9.
I replied that some means must be found break circle of El Fatah activity and response by Israelis. UAR largest and most influential country in area and must find way help.
10.
Riad repeated that he had refused Jarring nothing. I knew emotions and feelings of people from my own residence in area. US had public opinion problems which led leaders to have to write letters or make statements to Zionists every day. UAR also had its problems. Only UAR and Jordan had accepted November 22 resolution. Algeria and Syria had refused and Algeria had abstained in Security Council vote yesterday because of reference to resolution which it had not accepted. UAR has accepted resolution but cannot go too far too fast or its voice in area would be of no value and would help nobody. In New York perhaps there will be more time. There must be more talk in New York and Riad hopes for concrete ideas from the US on how to deal with problem. We must not move in wrong direction.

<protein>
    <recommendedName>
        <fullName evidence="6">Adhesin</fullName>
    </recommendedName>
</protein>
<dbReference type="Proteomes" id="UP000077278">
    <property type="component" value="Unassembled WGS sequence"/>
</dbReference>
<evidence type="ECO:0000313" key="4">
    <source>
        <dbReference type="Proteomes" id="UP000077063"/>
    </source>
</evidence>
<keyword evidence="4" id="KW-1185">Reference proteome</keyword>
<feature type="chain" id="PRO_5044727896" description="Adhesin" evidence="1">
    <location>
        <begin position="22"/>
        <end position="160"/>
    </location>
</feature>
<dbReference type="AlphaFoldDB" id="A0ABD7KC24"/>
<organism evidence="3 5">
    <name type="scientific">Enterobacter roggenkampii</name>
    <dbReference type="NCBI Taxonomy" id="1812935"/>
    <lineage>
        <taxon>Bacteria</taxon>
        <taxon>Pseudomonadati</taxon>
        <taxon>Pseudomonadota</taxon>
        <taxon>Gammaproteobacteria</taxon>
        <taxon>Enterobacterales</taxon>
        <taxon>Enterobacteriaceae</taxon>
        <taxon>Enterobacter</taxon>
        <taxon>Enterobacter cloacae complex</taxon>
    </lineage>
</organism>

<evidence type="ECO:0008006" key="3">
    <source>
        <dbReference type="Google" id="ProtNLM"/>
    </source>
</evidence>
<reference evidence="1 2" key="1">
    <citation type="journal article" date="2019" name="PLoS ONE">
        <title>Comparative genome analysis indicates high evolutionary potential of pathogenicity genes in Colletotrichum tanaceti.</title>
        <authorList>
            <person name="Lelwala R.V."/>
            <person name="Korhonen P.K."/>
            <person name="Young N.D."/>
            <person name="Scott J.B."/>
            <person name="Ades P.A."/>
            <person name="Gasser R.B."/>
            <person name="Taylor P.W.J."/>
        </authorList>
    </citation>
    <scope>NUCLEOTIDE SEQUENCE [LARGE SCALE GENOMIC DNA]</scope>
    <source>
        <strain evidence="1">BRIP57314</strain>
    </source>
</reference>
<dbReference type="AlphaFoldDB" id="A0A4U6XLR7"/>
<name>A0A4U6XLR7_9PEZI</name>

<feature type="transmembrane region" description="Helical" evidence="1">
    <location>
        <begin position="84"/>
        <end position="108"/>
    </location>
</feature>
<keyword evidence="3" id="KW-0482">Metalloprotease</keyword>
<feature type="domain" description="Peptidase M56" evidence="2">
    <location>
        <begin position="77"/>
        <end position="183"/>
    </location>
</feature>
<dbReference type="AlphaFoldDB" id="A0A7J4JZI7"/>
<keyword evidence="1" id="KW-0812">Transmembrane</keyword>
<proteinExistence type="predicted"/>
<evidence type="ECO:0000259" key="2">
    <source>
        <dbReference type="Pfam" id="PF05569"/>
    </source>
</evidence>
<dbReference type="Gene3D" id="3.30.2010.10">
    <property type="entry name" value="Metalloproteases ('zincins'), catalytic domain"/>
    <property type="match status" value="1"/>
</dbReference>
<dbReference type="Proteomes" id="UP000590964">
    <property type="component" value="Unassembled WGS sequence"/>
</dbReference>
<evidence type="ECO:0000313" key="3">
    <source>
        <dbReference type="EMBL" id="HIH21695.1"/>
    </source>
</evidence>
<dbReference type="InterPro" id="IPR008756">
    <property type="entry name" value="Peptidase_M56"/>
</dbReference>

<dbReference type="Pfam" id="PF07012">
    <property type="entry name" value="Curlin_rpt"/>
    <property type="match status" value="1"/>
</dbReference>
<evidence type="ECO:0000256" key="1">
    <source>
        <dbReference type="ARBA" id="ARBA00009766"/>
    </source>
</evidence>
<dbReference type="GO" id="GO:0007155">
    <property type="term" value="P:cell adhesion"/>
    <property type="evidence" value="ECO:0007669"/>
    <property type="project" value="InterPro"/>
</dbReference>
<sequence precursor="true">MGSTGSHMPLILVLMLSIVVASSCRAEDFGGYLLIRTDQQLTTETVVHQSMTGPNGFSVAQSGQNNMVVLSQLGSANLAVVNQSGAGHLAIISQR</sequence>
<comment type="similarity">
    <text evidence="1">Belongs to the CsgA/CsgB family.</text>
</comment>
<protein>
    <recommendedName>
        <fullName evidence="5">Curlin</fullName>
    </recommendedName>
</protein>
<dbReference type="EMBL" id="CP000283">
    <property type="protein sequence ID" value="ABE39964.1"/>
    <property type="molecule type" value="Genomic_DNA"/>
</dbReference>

11.
I replied that we had refrained thus far from offering plan and that we had no blueprint for settlement. I was not sure what lead Jarring would take in New York but we wished to help in any way possible in supporting him and anticipated he would take very active role.
12.
Riad said he was not asking for concrete plan but hoped that we would go beyond generalities to specifics. We need more frank discussions and must “dot the i’s.” The meeting ended with expressions some hope for New York. On way to car Mohamed Riad, who had been present, remarked that Foreign Minister had pointed some new directions, apparently referring desire concrete thoughts from USG.
13.
Comment: Both Bergus and I considered talk very useful although not changing course history. Excellent rapport existed and there was obvious pleasure that Riad had opportunity for such talk. There was also clear indication he wished continue explorations with us in New York and prepared make effort facilitate consultations Ambassador Ball.
Bergus
  1. Source: National Archives and Records Administration, RG 59, Central Files 1967-69, POL 27 ARAB-ISR. Secret; Priority; Exdis. Repeated to Amman, Tel Aviv, and London.
  2. Battle was in Egypt to represent the United States in ceremonies winding up the project to keep Abu Simbel and other monuments from being covered by the water rising behind the Aswan Dam.